Written On: 10/7/2015
Devotional edit by: Bryce Malone (@609turtle)
Psalm 106:4-5: “Remember me, Lord, when you show favor to your people, come to my aid when you save them, that I may enjoy the prosperity of your chosen ones, that I may share in the joy of your nation and join your inheritance in giving praise.” This Psalm looks at the history of God’s people and how he has dealt with them. It mentions all the sins of the people, while Psalm 105 is more of a “positive” psalm in that it talks about what God does for His people. Psalm 106 Is less of what he does, and more of what his people HAVE done. SIN. History becomes longer every day, so, are things getting better or worse in the world? I’d say both, in different ways! What we should be doing, but few people do, is using the past to learn. Government, leaders, churches and people all don’t learn from it, and if they do, they don’t apply what they learned, the ignore it, so are they truly learning?! This is precisely what the Psalms are for. God’s dealings with His people are full of lessons that we can learn from. History is full of instructions, lessons and guidance we can use in our lives today. Read Psalm 106:4-5 again; the writer is applying the history lessons to himself. The rest of the Psalm is about other people and God’s dealings. He then says “Remember me, O Lord, O visit me.” He looked back at God’s dealings with His people and their dealings with God! He sees a need for help, for grace, and for mercy! He knows he needs help to live for God’s glory and to commit his work to God in this corrupted world. He is applying the lessons to his personal needs. Psalm 106 is filled with spirituality! Nothing of this world is asked for: food, drink, money. It is all spiritual, all things that are needed to feed the SOUL! “Remember me, O Lord, visit me!”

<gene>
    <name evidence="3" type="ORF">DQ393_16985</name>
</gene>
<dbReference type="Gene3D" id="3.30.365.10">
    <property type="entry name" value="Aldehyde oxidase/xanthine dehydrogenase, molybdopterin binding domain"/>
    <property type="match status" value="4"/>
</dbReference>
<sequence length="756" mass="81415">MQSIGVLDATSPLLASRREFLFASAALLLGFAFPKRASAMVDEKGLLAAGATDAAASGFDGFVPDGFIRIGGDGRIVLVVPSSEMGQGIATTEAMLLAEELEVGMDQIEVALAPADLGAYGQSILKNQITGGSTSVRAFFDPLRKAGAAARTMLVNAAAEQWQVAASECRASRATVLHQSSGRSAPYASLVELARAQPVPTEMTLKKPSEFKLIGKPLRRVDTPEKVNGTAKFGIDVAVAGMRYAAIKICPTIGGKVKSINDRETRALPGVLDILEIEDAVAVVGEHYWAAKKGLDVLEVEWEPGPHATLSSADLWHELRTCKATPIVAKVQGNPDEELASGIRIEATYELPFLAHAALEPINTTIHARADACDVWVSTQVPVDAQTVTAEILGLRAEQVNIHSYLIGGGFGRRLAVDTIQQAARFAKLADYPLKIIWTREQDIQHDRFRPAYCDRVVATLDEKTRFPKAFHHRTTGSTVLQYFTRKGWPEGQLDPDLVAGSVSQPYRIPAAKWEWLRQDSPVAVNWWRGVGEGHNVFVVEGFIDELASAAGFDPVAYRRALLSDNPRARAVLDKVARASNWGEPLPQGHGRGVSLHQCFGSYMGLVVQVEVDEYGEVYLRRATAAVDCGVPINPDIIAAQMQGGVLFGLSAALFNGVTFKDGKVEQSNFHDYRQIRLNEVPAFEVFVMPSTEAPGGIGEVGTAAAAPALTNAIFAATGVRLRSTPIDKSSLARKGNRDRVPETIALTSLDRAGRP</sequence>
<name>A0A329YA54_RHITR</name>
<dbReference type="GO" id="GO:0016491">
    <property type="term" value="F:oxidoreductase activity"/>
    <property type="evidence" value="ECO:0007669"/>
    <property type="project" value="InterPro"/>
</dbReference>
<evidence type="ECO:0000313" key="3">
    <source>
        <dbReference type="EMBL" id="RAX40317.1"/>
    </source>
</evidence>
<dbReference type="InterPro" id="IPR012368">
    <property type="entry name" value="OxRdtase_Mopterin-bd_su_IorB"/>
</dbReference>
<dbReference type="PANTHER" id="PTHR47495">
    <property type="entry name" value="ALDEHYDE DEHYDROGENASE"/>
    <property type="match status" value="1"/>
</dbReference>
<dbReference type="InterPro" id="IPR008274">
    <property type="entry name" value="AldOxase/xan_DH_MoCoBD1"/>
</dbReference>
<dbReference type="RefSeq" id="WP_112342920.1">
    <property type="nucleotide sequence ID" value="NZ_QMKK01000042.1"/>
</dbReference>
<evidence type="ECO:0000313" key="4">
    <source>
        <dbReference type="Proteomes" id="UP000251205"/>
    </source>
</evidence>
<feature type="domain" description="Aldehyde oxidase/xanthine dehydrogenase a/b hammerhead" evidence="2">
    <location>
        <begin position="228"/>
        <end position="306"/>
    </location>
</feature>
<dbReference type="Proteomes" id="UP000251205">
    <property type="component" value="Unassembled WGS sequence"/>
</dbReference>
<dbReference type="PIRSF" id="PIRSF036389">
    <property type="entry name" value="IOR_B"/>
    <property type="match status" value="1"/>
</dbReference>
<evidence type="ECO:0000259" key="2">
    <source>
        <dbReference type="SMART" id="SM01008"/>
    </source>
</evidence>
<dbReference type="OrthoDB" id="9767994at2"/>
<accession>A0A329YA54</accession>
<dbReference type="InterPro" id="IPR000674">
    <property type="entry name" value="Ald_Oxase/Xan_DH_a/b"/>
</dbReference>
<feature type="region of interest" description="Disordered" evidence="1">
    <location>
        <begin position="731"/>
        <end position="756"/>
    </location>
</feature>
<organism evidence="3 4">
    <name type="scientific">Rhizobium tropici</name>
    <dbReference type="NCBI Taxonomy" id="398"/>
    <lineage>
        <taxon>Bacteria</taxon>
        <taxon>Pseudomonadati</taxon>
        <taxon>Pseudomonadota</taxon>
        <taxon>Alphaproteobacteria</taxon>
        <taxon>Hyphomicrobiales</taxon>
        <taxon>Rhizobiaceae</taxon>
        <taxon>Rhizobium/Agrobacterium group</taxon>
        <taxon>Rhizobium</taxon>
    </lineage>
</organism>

There are many things we can learn from this Psalm. For one, there are periods of time when God’s people experience sadness; God may even make us sad. This is a sad Psalm! It’s sad because of the things that went wrong at this point in time. “We have sinned with our fathers, we have committed iniquity, we have done wickedly.” (v6); “They soon forgat his works; they waited not for his counsel: but lusted exceedingly in the wilderness, and tempted God in the desert. And he gave them their request, but sent leanness into their souls.” (v 13-15); The psalm reflects the many mistakes they made in the past. Sometimes we may live in a time where sad things surround us, sad memories of things that didn’t go our way. This is part of the way God deals with us as His people. Year after year we witness a tremendous decline in the number of church-goers, and more importantly, a decline in the number of people turning to God, for anything! This is something that makes God people sad in itself! We must all seek strength and toughness to live through difficult times like these. That’s exactly what this Psalm is doing, it’s showing us how to live and learn in such a dark age. No matter how bad of a time you may be going through, God is always working. In those same times, God is still with you, and with everyone who loves and trusts him. So what must we do in these sad times? We must do exactly what the writer of this Psalm does, he doesn’t give up hope, he runs to God for help and courage and strength to live in this dark time and place. “Remember me, O Lord”; “O visit me with thy salvation”; “that I may rejoice in the gladness of thy nation, that I may glory with thine inheritance.”